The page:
You know the expression, “Man plans, and God laughs”? I think God’s done a LOT of laughing regarding my tendency to try & control circumstances that simply can’t be controlled. My typical reaction to unexpected or stressful situations is to quickly compile a mental list of all the reasons that THIS particular event is ruining my life, along with 348 other reasons.
My reaction: I’d huff. I’d cry. I’d mentally complain about the injustice of the situation, whatever it may be. This toddler shot of #4 pretty much nails it:
This is one of those qualities about myself that I’ve become far more aware of since I had kids, because let’s face it, with kids, you are constantly facing the unexpected. As of late I’ve really been trying to adjust my perspective in order to not, for lack of a better term, BUG OUT when things don’t go according to plan (or don’t go well at all).
Me: “This positive, prayerful mindset is REALLY working for me!”
Life: “Haha…oh, really? WATCH THIS!”
This morning was one of those mornings where we had a very tight schedule to stick to; #1 had her monthly orthodontist visit at 9;20am, so in order to make it, we had to haul booty out the door and off to school. After dropping the school crew, we hiked over to the office, making it there with five minutes to spare, which never happens. #Winning.
Now since the orthodontist’s office is on a very busy main road with no parking, I park in a *public* lot adjacent to the office’s strip.
(*private lot. PRIVATE. I know that, NOW.*)
For virtually every appointment, #1 goes in herself for a quick check while I wait in the parked car with #6. But this morning, I decided to go in with her, because- good mom moment, right?
We were only in the office for twenty minutes. #1, #6 and I stroll out, talking cheerfully, only to get to the parking lot and find the car is…. NOT…THERE.
I can’t quite describe the exact emotion that is experienced when you see that your car is gone. Just gone.
Denial: “If I just keep looking, I’ll find it. Um.. nope. Still no.”
Confusion: “But… it was right there.. no, seriously.”
Outrage: “Who would dare steal a MINIVAN?? Animals!”
Indecision: “Uhh.. do I call the police? The Captain? A taxi? What happens now??”
Disgust: “Crap. All those strollers, gone. The cars seats, GONE.”
Panic: “S^%t. I’m the adult in charge here.”
#1 was momentarily befuddled- “did you LOSE it?” but then her confusion gave way to giggles of hilarity, which is VERY disconcerting when you’re trying to mentally sort out why someone would want to steal a mom-mobile when there are far more sweet rides to choose from in the lot.
So I called The Captain.
Me: “I just got out of #1’s appointment, and the car is gone. I think it was stolen.”
The Captain: “Gone? Not where you left it?”
THEN I spotted the sign.
You know- the “don’t park here EVER, EVER, EVER because if you do, someone will tow your car and you’ll have no car and be stuck with a bored toddler in a parking lot that thankfully has a dumpster to eat out of, which is good because toddlers get hungry and you’re never leaving this parking lot, EVER.” sign.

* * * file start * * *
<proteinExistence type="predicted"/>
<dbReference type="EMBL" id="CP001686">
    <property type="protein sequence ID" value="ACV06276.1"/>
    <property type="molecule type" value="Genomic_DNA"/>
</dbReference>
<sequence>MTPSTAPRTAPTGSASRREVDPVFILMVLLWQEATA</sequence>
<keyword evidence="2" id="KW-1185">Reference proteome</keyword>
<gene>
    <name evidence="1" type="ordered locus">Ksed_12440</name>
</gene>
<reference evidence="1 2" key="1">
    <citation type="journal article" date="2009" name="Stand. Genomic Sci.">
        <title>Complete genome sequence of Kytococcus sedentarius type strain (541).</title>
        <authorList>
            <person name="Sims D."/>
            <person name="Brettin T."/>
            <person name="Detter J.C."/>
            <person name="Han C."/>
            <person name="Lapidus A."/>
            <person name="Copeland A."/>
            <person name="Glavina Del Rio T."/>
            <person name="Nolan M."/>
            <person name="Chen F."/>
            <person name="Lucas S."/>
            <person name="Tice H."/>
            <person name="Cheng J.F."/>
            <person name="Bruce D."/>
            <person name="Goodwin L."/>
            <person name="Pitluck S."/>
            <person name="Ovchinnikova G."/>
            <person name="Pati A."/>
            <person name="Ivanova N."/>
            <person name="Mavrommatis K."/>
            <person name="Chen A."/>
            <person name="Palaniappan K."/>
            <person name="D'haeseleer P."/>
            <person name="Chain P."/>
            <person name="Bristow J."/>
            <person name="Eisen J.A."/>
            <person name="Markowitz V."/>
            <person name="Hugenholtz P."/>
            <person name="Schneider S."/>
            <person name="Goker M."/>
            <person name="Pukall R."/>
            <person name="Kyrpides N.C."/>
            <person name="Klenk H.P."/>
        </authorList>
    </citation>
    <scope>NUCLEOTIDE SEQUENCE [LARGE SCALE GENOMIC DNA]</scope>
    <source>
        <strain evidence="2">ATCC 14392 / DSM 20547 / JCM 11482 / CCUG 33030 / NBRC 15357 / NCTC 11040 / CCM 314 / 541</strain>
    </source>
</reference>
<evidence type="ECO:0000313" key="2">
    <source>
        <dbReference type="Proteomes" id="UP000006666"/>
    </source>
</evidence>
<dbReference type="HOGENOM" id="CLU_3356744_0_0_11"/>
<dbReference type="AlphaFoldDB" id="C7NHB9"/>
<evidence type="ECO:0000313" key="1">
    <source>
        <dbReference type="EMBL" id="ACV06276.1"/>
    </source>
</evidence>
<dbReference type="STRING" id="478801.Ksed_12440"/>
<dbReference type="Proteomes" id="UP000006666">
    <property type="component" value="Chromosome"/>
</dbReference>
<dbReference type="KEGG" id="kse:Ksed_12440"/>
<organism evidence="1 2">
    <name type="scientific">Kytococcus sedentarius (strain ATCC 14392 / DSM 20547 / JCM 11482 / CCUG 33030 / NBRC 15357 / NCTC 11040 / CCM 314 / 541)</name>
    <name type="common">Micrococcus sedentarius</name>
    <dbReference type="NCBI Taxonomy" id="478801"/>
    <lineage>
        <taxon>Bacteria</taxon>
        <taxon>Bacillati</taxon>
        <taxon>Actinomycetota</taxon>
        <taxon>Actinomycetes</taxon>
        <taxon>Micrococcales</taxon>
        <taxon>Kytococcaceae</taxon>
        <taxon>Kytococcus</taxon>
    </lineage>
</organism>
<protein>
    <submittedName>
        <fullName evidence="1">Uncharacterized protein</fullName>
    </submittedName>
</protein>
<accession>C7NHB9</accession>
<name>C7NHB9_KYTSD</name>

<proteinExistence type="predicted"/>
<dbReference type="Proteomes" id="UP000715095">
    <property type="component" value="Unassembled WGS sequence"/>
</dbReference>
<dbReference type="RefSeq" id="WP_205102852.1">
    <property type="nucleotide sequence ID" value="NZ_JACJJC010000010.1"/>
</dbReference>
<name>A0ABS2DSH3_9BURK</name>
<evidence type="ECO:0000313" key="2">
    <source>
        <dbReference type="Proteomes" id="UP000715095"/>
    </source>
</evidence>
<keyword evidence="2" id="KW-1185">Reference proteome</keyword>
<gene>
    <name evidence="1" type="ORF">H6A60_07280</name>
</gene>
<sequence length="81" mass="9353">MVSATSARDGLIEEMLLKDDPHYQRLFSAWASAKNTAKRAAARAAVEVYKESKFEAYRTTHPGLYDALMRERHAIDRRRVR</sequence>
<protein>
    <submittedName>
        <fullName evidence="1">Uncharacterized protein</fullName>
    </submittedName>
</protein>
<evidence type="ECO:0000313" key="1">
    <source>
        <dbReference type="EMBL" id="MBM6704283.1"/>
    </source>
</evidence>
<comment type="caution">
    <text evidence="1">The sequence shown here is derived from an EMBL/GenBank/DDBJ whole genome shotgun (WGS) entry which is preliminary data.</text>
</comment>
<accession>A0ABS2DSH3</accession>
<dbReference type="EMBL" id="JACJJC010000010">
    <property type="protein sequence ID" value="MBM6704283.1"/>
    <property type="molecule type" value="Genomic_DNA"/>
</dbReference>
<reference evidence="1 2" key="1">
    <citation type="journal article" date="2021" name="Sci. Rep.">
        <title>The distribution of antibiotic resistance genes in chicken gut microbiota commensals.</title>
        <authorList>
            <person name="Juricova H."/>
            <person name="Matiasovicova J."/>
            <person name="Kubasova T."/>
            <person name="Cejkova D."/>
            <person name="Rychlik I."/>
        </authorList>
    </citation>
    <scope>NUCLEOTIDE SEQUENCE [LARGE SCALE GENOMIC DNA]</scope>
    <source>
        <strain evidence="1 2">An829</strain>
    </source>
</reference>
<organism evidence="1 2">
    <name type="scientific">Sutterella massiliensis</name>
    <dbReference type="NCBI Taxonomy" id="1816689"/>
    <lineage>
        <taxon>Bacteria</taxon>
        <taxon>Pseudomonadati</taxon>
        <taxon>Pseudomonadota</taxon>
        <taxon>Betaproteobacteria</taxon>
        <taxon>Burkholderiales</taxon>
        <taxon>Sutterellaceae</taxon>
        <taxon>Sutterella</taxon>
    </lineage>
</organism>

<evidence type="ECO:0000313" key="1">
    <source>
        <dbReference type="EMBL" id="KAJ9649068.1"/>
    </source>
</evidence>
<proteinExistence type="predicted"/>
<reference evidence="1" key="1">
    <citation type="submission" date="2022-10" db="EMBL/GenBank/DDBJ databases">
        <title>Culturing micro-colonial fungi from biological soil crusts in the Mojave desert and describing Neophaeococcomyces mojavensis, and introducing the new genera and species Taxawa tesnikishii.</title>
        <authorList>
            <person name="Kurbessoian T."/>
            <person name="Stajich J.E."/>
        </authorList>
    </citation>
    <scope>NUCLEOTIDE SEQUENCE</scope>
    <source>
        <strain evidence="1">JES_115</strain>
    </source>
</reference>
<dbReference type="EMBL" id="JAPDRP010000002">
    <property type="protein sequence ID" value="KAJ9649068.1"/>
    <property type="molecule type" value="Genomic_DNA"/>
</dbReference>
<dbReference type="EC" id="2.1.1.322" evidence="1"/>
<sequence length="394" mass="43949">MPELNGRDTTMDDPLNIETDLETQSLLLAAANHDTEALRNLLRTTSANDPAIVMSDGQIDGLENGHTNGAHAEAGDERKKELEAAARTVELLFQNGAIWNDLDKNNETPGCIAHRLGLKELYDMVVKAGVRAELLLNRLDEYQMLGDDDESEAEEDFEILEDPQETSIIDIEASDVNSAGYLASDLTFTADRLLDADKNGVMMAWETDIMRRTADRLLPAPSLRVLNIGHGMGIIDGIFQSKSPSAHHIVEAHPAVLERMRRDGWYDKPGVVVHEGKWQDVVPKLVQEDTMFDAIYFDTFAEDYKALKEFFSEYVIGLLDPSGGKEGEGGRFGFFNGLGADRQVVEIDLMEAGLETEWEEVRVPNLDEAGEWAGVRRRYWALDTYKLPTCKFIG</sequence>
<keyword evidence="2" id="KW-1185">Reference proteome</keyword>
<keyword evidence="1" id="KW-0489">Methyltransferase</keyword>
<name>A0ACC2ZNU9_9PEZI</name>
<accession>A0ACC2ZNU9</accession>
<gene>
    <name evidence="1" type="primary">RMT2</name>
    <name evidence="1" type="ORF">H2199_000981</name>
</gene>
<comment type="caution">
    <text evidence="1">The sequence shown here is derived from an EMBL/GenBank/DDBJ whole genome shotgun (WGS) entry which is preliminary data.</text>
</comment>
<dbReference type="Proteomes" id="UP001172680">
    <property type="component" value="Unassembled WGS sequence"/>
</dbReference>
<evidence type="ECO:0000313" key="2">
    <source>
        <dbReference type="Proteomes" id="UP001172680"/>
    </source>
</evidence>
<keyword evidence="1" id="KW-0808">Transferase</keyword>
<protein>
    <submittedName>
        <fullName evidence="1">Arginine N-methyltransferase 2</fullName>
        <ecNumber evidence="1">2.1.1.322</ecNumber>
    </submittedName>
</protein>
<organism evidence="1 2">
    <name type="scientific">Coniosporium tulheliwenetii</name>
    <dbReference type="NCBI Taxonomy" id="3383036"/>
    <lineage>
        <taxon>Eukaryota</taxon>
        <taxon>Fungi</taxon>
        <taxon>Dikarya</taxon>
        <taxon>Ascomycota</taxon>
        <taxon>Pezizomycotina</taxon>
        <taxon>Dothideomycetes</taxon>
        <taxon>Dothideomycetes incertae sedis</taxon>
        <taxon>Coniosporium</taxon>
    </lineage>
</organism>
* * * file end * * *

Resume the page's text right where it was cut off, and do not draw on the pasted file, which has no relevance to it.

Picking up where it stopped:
..or it may have said, “Private Parking- Tow Away Zone.” Whatever.
I called the number of the tow truck company that was listed on the sign; a very friendly man assured me that yes, my car was towed by them, and he’d be happy to return it to me, for a cost of $135. Cash.
And the tow truck driver would return within ten minutes, so time was fleeting to find a place to get cash.
Here was the defining moment.
My typical reaction to such a situation would have been despair. Living paycheck to paycheck as we do, $135 may as well have been $1350- it’s money we can’t afford to lose in such a foolish way. I would have been angry at myself, angry at the irony of the moment- the ONE time I didn’t stay in the car?!, etc.
But I didn’t react that way.
In a moment that could have been disastrous, I kept my calm. I quickly prayed through it, and realized- it was what it was. There was no use groaning about the money, because it was done. There was no purpose in bemoaning the fact that we were momentarily stranded in a parking lot.
I was able to see the moments of grace in the unfortunate.
- I was thankful that there was a grocery store ATM mere feet away, where I was able to retrieve the money.
- I was grateful that it only took 10 minutes for the tow truck driver to return with my car, considering that #6’s enthusiasm for parking lot sight-seeing was quickly evaporating.
- I was grateful that instead of complaining and allowing my negative attitude to be contagious, #1 and I were actually able to laugh it off, and ended up in hysterical laughter at the odd turn of events.
- I was grateful that God showed me that I AM capable of handling adverse circumstances without losing my hope or perspective.
And most importantly, I was grateful that I was able to see how essential it was in the moment to model the right attitude for my kids. Because the reality is, crappy moments come at us from unexpected corners at any given time. We can’t necessarily prevent them, but we can muddle through them with the right mindset and provide a good example to our kids on how to handle life’s curveballs with grace, strength, and even humor.
Less on learned: priceless
(well, $140. Because driver didn’t have change)
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